Sausages And Sparrows

27 Mar

My aunt will be so proud. She will also be relieved… I taught myself how to make spätzle yesterday.Spatzle

My aunt, the daughter of German immigrants, has been making her brand of spätzle for family gatherings for longer than I can remember. In the weeks leading up to, say, Easter, I’ll call my mother, “Are we going to Syracuse? Is Aunt L going to be making spätzle??” over, and over and over, even now that I’m old enough that I really should know better.

Aunt L’s spätzle are different than any other I’ve tried at any German or Austrian restaurant anywhere in the world. Hers are much thicker, closer to a dumpling and less a little sparrow (and no, I don’t mean this kind of sparrow) and more like a gorgeous, fat goose. Also, as a bow to my family’s obsession with garlic, she browns them off in oil and garlic until they’re golden and crispy. To me, they are the picture of culinary perfection. I truly believe I could eat her spätzle every day for the rest of my life.

Sausages & Sauerkraut

For my first attempt, I think my spätzle turned out pretty well. Mine were smaller, but they had the same chewy, toothsome feeling as my aunts. When I make them again (and I will make them again!) I will use fewer eggs, maybe 2 whole eggs and 2 yolks, plus more milk and even a little more flour. Then again, maybe I’ll hold off until Easter, when I’ll badger Aunt L into making hers for me again, you know, as research…

yum

I served my spätzle with kielbasa (we’re a melting pot of Eastern European culinary traditions my family is…) and sauerkraut all braised with caramelized onions and dry vermouth. The kielbasa was much different than what I’m used to. I was inspired to try some local sausage from the East Village institution, Kurowycky Meat Market, which was unfortunate, because well, to be frank (heh), I didn’t like their kovbasa at all. It was nicely spiced and full of large chunks of meat but had a strange, gamey smell/flavor that I just couldn’t get past. I’m a little sad really. I thought maybe, finally, I’d find a more convenient local source for my kielbasa fix, but alas, I’ll have to keep making that trip to Eagle Provisions in Brooklyn. It’s a sacrifice I’m willing to make.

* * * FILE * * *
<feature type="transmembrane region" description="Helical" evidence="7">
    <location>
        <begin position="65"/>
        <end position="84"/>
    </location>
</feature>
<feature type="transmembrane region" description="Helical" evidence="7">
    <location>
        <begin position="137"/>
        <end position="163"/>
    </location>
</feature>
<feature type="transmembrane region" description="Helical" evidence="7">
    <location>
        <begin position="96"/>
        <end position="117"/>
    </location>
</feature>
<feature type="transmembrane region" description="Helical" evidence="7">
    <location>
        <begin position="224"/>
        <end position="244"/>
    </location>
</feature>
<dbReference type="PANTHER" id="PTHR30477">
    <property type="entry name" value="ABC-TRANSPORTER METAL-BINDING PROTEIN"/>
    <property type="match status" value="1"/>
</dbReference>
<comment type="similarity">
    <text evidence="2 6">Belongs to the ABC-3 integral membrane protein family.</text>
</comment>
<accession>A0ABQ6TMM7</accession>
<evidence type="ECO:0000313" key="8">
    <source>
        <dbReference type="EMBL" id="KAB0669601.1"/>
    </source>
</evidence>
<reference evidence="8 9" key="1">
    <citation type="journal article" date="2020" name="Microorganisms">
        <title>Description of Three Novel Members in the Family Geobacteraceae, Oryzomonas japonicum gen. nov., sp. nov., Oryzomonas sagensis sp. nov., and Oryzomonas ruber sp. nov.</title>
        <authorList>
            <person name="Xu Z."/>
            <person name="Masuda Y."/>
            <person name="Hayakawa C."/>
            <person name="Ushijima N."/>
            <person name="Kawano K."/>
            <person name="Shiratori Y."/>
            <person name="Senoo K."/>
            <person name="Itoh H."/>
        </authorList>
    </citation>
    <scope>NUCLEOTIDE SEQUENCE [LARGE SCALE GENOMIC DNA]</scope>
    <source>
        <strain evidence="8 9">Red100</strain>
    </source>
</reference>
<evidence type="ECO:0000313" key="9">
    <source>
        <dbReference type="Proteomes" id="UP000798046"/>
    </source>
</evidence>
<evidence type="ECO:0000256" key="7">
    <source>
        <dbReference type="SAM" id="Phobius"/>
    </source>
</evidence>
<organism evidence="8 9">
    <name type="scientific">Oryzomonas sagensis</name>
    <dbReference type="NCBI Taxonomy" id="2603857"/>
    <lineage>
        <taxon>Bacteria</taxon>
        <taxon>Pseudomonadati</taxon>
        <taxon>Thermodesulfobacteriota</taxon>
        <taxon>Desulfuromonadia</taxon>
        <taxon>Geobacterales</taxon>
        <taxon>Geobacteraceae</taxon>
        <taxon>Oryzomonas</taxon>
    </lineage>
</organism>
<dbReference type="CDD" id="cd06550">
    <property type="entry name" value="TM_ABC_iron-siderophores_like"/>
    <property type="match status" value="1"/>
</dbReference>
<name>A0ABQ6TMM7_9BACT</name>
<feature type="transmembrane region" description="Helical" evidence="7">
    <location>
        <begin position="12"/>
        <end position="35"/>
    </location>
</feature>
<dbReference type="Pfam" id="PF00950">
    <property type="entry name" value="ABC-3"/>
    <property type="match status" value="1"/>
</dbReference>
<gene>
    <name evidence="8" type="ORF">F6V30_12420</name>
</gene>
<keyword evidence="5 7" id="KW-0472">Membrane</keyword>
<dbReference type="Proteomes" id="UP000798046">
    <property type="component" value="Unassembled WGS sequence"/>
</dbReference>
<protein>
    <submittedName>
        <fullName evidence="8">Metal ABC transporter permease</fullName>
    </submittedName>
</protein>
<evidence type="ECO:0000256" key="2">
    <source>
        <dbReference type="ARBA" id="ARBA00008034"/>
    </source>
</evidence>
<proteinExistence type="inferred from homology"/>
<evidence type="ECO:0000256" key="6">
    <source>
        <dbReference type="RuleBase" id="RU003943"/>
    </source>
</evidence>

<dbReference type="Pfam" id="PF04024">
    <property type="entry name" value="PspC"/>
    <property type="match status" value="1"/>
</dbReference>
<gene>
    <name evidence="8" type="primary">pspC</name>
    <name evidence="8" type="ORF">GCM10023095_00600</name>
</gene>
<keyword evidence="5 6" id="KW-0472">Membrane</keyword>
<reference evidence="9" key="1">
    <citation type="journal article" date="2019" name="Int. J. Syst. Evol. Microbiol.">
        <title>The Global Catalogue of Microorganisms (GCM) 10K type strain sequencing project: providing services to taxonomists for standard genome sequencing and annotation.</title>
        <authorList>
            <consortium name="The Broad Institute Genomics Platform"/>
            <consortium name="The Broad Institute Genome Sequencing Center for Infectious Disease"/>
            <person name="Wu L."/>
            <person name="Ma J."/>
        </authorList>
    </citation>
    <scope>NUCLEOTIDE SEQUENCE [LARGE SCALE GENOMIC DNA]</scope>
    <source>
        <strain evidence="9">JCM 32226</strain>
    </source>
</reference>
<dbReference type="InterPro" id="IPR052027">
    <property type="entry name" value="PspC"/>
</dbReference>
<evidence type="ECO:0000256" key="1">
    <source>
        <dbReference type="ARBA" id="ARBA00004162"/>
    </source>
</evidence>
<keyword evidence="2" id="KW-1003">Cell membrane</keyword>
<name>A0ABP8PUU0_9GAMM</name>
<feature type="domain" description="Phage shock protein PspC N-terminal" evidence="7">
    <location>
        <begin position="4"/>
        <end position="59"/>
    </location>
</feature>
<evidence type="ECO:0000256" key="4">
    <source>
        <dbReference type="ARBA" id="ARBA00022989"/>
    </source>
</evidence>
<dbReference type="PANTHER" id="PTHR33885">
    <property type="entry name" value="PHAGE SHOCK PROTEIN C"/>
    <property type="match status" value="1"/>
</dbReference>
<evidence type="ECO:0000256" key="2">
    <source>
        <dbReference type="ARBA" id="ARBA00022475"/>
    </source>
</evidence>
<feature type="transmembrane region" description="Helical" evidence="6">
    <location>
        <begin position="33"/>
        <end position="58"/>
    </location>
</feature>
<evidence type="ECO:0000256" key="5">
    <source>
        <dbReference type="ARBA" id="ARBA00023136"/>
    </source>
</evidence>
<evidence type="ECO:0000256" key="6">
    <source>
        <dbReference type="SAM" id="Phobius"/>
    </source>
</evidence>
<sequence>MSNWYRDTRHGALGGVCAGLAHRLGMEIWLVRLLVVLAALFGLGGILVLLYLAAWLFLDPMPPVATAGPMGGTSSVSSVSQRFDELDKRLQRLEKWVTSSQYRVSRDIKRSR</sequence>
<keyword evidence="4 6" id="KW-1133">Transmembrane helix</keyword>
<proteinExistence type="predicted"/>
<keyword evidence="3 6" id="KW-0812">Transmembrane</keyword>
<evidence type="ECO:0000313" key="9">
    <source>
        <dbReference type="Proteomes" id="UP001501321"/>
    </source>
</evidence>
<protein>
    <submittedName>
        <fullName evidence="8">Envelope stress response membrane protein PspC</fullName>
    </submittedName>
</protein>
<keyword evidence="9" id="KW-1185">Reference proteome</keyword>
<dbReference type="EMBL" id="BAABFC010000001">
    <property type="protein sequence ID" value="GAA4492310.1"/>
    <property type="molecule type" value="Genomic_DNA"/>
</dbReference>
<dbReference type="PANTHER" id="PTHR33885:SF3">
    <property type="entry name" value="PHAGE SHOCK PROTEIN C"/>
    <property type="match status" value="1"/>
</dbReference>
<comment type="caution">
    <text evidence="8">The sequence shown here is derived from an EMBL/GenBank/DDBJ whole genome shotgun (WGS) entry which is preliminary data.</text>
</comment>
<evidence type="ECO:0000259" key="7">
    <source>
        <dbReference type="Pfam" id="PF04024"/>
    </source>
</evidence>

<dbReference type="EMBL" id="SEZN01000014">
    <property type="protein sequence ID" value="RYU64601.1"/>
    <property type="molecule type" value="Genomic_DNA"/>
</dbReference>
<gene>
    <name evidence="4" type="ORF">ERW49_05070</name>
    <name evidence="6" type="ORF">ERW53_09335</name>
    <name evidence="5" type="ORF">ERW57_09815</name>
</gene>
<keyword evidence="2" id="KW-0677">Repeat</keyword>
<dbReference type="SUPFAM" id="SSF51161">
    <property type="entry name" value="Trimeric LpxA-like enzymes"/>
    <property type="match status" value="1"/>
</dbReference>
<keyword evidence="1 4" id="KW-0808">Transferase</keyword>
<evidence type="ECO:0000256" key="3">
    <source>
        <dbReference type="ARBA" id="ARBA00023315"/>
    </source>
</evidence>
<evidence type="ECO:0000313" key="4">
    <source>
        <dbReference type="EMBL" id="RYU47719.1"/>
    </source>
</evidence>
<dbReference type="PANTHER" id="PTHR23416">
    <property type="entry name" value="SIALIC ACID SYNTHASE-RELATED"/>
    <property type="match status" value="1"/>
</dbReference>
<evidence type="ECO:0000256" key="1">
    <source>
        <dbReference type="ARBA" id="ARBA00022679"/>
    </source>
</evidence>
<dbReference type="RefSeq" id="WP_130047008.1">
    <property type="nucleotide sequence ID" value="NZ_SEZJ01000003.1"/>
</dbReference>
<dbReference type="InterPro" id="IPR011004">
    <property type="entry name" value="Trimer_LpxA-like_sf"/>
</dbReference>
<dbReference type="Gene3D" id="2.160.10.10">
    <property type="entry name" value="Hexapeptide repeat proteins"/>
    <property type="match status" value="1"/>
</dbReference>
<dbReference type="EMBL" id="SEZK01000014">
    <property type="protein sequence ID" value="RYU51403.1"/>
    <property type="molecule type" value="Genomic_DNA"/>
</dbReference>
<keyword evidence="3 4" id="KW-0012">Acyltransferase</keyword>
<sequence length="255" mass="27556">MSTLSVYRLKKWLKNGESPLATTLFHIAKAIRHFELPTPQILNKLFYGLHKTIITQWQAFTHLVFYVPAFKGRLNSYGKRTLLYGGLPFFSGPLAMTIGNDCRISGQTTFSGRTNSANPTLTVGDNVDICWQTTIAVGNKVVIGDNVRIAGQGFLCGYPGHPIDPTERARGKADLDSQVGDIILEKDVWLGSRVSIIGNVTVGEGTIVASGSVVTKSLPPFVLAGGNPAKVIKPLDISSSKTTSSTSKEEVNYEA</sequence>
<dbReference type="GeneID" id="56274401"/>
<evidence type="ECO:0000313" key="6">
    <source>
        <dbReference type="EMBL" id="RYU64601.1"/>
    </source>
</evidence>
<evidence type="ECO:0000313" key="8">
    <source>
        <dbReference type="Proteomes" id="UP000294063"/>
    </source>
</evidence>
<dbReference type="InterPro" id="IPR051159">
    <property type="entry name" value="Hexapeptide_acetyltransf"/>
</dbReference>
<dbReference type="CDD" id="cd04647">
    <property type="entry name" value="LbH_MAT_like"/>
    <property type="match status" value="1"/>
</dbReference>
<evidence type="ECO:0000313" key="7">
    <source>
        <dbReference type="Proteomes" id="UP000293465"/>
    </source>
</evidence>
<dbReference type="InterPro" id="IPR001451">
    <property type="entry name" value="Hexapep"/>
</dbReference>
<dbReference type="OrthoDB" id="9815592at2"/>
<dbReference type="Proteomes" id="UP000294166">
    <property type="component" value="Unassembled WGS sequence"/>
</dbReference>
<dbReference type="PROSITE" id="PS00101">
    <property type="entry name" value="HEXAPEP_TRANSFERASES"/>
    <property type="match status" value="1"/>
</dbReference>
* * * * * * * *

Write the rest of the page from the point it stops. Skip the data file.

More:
Recipes for both dishes below the break.

Sausages And Sparrows

prep time: 1 hour ~ cooking time: 1 to 3 hours

This is not an easy meal to undertake, and the cooking time really depends on how big your kitchen is, how many helpers you have and if you do or do not have to cook in shifts!

Spätzle

  • 4 organic Eggs
  • 1/2 cup happy cow Milk
  • Salt & Pepper
  • 2 tsps dried Dill
  • 1 1/2 cups AP Flour
  • 1/2 lb Bacon
  • 1 head Garlic, minced

Whisk together the eggs and milk. Add two healthy pinches of salt, a few grinds of black pepper and the dill. Whisk to incorporate. Add the flour 3 tbsps at a time and whisk to incorporate. I didn’t use the full 1 1/2 cups flour, I ended up adding 3 tbsps six times, so, in total 18 tbsps flour. The most important thing is to add them slowly and whisk to completely incorporate every single time. Cover the bowl with saran wrap or something else and pop into the fridge to allow the flour to fully hydrate for one hour.

During this time…. Heat your oven to 350°F. In a casserole dish (that will eventually be used to crisp up the spätzle) place pieces of thick cut slab bacon. Slide the dish into the oven and bake for half an hour. Pull the dish out, flip the bacon and return to the oven to bake another 30 to 45 minutes.